Global Programs

Why Organizing Matters—How Partnerships Trained Over 3,000 Millet Farmers in Senegal


Millet is one of the most important crops in Senegal. Although most farm income comes from cash crops like groundnuts or peanuts, millet remains the main food in the country’s rural areas.

But desertification, drought and the decline in soil fertility over the past few years have taken their toll on millet harvests, particularly in three regions in Senegal (Kaffrine, Fatick and Kaolack) where 25 percent of Senegal’s farming population lives. Millet as the main source of food was getting harder and harder to grow.

For farmers who had raised millet for centuries, there wasn’t a thorough understanding of how to apply modern technologies to millet. When and how to use fertilizer, which kinds, how natural methods like mulching and covering the field could drastically help, and understanding water and pest management could all improve millet yields—generating not only for more food, but increased incomes as well.

With support from the U.S. Department of Agriculture (USDA), NCBA CLUSA began the Millet Business Services Project (MBSP) in 2014, building on another USDA millet project from 2009-2013 (Millet Value Chain Project). But a challenge was getting this training out to the farmers across these regions, many of whom were not connected at all.

During the first phase of the millet projects (2009-2013), NCBA CLUSA and local community partnerships helped to organize a Producers Union, federating all the smaller producer organizations across the three regions.

In Senegal, where the legal term “cooperatives” is not typical, but producer organizations are common, the cross-regional organization helped to form a structure where small, local farmers could have their voices heard at regional and national levels. Information flowed up to advocate for farmers, and the union was able to provide marketing and quality services, similar to a cooperative.

It became clear that training and more information were needed for local farmers. With this Producers Union in place, NCBA CLUSA facilitated a partnership with the National Agency for Agriculture and Rural Councils (ANCAR), a public-private organization that brought government trainers out through the farmer networks.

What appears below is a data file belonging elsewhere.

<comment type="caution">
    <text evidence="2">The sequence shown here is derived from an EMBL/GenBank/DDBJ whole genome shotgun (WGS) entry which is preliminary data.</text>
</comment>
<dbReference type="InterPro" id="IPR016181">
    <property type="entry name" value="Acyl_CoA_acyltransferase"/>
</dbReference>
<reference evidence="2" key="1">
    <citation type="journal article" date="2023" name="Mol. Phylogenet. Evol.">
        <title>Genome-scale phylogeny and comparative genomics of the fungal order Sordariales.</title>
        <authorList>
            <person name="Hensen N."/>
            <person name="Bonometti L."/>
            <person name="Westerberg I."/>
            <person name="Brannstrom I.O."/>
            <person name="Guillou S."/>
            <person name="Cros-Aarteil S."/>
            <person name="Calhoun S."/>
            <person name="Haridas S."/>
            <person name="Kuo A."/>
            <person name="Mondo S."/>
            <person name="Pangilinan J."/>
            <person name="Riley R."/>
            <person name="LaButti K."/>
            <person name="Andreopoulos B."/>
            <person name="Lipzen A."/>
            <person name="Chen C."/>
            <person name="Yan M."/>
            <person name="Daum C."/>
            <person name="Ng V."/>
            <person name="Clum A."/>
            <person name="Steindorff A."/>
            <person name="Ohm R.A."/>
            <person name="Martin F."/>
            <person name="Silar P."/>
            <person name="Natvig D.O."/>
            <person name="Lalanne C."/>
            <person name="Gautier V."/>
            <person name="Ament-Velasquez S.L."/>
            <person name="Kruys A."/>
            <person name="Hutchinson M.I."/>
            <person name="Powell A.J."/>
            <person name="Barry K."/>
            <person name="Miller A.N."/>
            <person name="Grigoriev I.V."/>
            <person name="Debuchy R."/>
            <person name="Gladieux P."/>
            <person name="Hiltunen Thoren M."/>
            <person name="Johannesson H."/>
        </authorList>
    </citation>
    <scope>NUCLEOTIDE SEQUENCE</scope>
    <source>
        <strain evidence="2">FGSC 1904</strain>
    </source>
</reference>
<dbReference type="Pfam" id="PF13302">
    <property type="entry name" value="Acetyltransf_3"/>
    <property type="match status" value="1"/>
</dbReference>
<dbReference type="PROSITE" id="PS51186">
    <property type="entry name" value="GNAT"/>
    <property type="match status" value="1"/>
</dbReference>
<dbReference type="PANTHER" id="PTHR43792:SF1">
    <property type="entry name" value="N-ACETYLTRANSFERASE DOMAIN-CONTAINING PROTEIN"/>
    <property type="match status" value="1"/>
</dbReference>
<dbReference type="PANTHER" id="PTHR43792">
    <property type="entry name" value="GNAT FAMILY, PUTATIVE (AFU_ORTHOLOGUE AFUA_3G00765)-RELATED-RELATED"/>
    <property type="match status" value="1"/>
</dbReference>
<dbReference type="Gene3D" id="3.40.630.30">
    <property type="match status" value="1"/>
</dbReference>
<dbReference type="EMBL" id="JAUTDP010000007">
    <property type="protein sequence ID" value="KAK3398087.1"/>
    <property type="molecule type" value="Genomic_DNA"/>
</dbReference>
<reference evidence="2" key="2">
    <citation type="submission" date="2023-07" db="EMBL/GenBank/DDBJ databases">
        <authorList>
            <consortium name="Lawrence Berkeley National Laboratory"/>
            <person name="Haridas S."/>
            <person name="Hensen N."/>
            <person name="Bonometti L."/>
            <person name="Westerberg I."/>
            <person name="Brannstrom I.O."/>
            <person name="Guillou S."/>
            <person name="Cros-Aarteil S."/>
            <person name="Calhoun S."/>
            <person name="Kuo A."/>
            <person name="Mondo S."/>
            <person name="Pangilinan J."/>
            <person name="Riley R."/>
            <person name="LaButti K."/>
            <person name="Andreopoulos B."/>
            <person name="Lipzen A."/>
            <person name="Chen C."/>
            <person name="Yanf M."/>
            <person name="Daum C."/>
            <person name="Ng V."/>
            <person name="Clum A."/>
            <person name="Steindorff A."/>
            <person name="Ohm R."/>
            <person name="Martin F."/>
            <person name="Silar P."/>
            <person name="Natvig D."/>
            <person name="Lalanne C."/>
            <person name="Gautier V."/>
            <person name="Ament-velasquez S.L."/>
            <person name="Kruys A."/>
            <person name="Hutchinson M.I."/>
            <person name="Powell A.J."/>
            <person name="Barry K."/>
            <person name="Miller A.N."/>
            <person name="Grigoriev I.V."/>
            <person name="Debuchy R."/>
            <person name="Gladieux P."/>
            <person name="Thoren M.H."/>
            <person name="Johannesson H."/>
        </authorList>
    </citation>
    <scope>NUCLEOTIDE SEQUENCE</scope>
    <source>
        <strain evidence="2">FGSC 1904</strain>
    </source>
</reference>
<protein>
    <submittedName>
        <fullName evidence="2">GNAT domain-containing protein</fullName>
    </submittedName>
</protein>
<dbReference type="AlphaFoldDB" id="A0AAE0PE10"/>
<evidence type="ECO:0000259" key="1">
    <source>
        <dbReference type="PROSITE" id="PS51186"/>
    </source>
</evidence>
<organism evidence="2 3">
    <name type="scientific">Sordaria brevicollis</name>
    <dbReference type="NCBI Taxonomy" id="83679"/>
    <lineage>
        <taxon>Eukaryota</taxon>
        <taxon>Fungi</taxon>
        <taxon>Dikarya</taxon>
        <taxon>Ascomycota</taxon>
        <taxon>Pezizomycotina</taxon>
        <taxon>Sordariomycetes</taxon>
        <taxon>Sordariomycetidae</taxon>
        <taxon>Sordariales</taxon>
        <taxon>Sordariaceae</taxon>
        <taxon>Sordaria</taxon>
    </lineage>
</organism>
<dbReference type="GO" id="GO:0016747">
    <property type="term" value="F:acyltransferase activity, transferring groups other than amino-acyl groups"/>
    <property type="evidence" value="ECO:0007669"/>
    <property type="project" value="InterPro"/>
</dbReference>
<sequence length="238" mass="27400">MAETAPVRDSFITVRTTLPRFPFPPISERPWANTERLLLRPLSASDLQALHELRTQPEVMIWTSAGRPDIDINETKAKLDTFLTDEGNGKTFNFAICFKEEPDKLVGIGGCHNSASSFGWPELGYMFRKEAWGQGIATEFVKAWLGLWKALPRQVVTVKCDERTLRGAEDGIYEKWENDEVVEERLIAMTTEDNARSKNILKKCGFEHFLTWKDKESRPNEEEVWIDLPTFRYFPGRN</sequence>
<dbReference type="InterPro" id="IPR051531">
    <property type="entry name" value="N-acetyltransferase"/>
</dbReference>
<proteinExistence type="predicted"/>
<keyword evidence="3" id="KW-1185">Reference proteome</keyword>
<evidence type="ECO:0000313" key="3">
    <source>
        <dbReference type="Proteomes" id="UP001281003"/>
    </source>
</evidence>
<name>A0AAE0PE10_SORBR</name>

“It is quite natural that these two structures would work together to develop synergies in the interventions,” said Aboulaye Sy, director of ANCAR. After leading trainings, he noted that farmers who had come from families who had grown millet for centuries were still learning new techniques like crop disease prevention.

Khady Faye, one of the millet farmers who received training from ANCAR, agreed that what she had learned would dramatically increase her yields. “This helped me understand how to plant millet Souna 3 in particular, which is a variety adapted to our specific climate zone,” Faye said. “This training will allow me to considerably increase my yields from 500 kg to 1000 kg per hectare.” Doubling her yields, she said, would strengthen her families’ income and make it easier to pay for food supplies and school fees. “I will win,” Faye said.

Faye is a member of the Mboga Thiom Organization of producers from Ndiemou village. They are members of the Producers Union, which is how she heard about the training.

Through these structures, over 3,000 farmers like Faye were trained with expertise from ANCAR, extending the reach of government training and local resources. With a partnership with the Producers Union, ANCAR was able to exceed their training goal by more than 280 farmers.

Programs like these show how connecting people, farmers, organizations and creating partnerships can extend training, knowledge and opportunities beyond one farm or even one region. In the long term, with the support of the USDA Millet Business Services Project, the Producers Union can strengthen and become a full legal cooperative.

With the marketing and quality control work already done with producers, in a few years the price of millet on the market has more than doubled, from around 75 FCFA to up to 200 FCFA. As millet becomes more marketable, it can be a source of income as well as food. Without working together, many of these farmers may not have been able to take advantage of rising prices.

The USDA|MBSP project continues to strengthen producer groups, improve yields and market millet, galvanizing partnerships and providing more economic opportunities in the process. Learn more about the project here.

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